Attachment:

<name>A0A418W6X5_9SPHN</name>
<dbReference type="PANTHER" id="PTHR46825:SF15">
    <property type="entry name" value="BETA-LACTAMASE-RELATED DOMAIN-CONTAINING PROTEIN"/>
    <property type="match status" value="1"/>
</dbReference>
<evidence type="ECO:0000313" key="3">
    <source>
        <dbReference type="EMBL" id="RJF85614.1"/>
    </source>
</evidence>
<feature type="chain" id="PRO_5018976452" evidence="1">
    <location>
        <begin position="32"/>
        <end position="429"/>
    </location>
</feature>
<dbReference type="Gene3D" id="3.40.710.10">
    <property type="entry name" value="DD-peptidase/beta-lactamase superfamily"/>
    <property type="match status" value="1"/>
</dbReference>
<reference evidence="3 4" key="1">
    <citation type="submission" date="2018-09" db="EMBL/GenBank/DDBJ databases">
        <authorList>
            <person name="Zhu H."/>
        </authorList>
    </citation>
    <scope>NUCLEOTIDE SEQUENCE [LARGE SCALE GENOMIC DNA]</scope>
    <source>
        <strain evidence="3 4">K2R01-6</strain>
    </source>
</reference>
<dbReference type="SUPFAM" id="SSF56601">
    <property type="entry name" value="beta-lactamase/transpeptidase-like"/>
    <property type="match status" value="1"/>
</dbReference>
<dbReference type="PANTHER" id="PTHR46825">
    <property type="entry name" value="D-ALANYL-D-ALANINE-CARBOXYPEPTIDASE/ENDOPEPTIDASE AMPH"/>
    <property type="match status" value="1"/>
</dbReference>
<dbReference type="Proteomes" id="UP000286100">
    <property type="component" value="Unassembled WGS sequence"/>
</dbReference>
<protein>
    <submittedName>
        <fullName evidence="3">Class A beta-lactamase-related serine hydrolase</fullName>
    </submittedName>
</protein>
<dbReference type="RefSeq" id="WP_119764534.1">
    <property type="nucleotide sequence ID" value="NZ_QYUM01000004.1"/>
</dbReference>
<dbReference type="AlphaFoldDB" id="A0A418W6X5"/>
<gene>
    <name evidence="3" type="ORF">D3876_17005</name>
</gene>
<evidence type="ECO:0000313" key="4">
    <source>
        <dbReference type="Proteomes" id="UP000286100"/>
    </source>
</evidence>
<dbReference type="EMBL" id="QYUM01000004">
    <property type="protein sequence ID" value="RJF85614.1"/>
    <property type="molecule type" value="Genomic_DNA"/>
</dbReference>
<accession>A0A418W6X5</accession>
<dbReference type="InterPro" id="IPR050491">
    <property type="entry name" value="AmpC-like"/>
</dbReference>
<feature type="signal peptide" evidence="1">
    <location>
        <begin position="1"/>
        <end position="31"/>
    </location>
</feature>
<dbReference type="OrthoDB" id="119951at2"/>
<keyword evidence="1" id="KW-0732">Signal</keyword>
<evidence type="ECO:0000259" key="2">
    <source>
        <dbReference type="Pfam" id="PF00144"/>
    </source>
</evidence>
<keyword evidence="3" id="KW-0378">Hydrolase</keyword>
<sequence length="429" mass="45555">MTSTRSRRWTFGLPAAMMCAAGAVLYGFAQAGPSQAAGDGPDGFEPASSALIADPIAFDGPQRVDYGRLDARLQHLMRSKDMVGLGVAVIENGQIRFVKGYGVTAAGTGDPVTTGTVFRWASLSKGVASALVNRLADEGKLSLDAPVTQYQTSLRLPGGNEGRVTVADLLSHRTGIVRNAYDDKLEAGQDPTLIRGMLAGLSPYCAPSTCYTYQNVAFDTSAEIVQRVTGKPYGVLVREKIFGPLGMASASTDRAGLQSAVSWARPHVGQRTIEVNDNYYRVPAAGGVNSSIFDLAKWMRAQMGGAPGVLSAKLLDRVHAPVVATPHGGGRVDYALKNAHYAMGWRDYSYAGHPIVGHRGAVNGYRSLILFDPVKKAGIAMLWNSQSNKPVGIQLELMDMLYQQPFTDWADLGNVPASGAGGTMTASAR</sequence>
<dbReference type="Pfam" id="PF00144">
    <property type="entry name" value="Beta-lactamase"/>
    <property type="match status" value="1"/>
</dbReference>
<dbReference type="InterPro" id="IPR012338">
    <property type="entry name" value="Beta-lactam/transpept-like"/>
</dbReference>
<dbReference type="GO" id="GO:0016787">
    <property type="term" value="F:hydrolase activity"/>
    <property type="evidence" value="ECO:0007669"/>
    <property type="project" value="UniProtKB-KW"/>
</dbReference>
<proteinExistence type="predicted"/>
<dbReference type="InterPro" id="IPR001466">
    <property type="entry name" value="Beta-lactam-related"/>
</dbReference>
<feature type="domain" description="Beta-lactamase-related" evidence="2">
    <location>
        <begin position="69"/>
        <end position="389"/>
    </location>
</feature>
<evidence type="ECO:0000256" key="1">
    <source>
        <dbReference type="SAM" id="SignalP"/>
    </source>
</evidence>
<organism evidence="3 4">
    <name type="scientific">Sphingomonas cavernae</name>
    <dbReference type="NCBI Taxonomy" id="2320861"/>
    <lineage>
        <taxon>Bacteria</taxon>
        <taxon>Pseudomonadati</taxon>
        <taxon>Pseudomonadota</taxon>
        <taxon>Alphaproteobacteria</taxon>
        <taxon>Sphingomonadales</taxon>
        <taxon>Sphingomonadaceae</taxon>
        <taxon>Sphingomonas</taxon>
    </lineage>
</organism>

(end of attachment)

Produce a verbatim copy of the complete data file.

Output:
<name>A0A418W6X5_9SPHN</name>
<dbReference type="PANTHER" id="PTHR46825:SF15">
    <property type="entry name" value="BETA-LACTAMASE-RELATED DOMAIN-CONTAINING PROTEIN"/>
    <property type="match status" value="1"/>
</dbReference>
<evidence type="ECO:0000313" key="3">
    <source>
        <dbReference type="EMBL" id="RJF85614.1"/>
    </source>
</evidence>
<feature type="chain" id="PRO_5018976452" evidence="1">
    <location>
        <begin position="32"/>
        <end position="429"/>
    </location>
</feature>
<dbReference type="Gene3D" id="3.40.710.10">
    <property type="entry name" value="DD-peptidase/beta-lactamase superfamily"/>
    <property type="match status" value="1"/>
</dbReference>
<reference evidence="3 4" key="1">
    <citation type="submission" date="2018-09" db="EMBL/GenBank/DDBJ databases">
        <authorList>
            <person name="Zhu H."/>
        </authorList>
    </citation>
    <scope>NUCLEOTIDE SEQUENCE [LARGE SCALE GENOMIC DNA]</scope>
    <source>
        <strain evidence="3 4">K2R01-6</strain>
    </source>
</reference>
<dbReference type="SUPFAM" id="SSF56601">
    <property type="entry name" value="beta-lactamase/transpeptidase-like"/>
    <property type="match status" value="1"/>
</dbReference>
<dbReference type="PANTHER" id="PTHR46825">
    <property type="entry name" value="D-ALANYL-D-ALANINE-CARBOXYPEPTIDASE/ENDOPEPTIDASE AMPH"/>
    <property type="match status" value="1"/>
</dbReference>
<dbReference type="Proteomes" id="UP000286100">
    <property type="component" value="Unassembled WGS sequence"/>
</dbReference>
<protein>
    <submittedName>
        <fullName evidence="3">Class A beta-lactamase-related serine hydrolase</fullName>
    </submittedName>
</protein>
<dbReference type="RefSeq" id="WP_119764534.1">
    <property type="nucleotide sequence ID" value="NZ_QYUM01000004.1"/>
</dbReference>
<dbReference type="AlphaFoldDB" id="A0A418W6X5"/>
<gene>
    <name evidence="3" type="ORF">D3876_17005</name>
</gene>
<evidence type="ECO:0000313" key="4">
    <source>
        <dbReference type="Proteomes" id="UP000286100"/>
    </source>
</evidence>
<dbReference type="EMBL" id="QYUM01000004">
    <property type="protein sequence ID" value="RJF85614.1"/>
    <property type="molecule type" value="Genomic_DNA"/>
</dbReference>
<accession>A0A418W6X5</accession>
<dbReference type="InterPro" id="IPR050491">
    <property type="entry name" value="AmpC-like"/>
</dbReference>
<feature type="signal peptide" evidence="1">
    <location>
        <begin position="1"/>
        <end position="31"/>
    </location>
</feature>
<dbReference type="OrthoDB" id="119951at2"/>
<keyword evidence="1" id="KW-0732">Signal</keyword>
<evidence type="ECO:0000259" key="2">
    <source>
        <dbReference type="Pfam" id="PF00144"/>
    </source>
</evidence>
<keyword evidence="3" id="KW-0378">Hydrolase</keyword>
<sequence length="429" mass="45555">MTSTRSRRWTFGLPAAMMCAAGAVLYGFAQAGPSQAAGDGPDGFEPASSALIADPIAFDGPQRVDYGRLDARLQHLMRSKDMVGLGVAVIENGQIRFVKGYGVTAAGTGDPVTTGTVFRWASLSKGVASALVNRLADEGKLSLDAPVTQYQTSLRLPGGNEGRVTVADLLSHRTGIVRNAYDDKLEAGQDPTLIRGMLAGLSPYCAPSTCYTYQNVAFDTSAEIVQRVTGKPYGVLVREKIFGPLGMASASTDRAGLQSAVSWARPHVGQRTIEVNDNYYRVPAAGGVNSSIFDLAKWMRAQMGGAPGVLSAKLLDRVHAPVVATPHGGGRVDYALKNAHYAMGWRDYSYAGHPIVGHRGAVNGYRSLILFDPVKKAGIAMLWNSQSNKPVGIQLELMDMLYQQPFTDWADLGNVPASGAGGTMTASAR</sequence>
<dbReference type="Pfam" id="PF00144">
    <property type="entry name" value="Beta-lactamase"/>
    <property type="match status" value="1"/>
</dbReference>
<dbReference type="InterPro" id="IPR012338">
    <property type="entry name" value="Beta-lactam/transpept-like"/>
</dbReference>
<dbReference type="GO" id="GO:0016787">
    <property type="term" value="F:hydrolase activity"/>
    <property type="evidence" value="ECO:0007669"/>
    <property type="project" value="UniProtKB-KW"/>
</dbReference>
<proteinExistence type="predicted"/>
<dbReference type="InterPro" id="IPR001466">
    <property type="entry name" value="Beta-lactam-related"/>
</dbReference>
<feature type="domain" description="Beta-lactamase-related" evidence="2">
    <location>
        <begin position="69"/>
        <end position="389"/>
    </location>
</feature>
<evidence type="ECO:0000256" key="1">
    <source>
        <dbReference type="SAM" id="SignalP"/>
    </source>
</evidence>
<organism evidence="3 4">
    <name type="scientific">Sphingomonas cavernae</name>
    <dbReference type="NCBI Taxonomy" id="2320861"/>
    <lineage>
        <taxon>Bacteria</taxon>
        <taxon>Pseudomonadati</taxon>
        <taxon>Pseudomonadota</taxon>
        <taxon>Alphaproteobacteria</taxon>
        <taxon>Sphingomonadales</taxon>
        <taxon>Sphingomonadaceae</taxon>
        <taxon>Sphingomonas</taxon>
    </lineage>
</organism>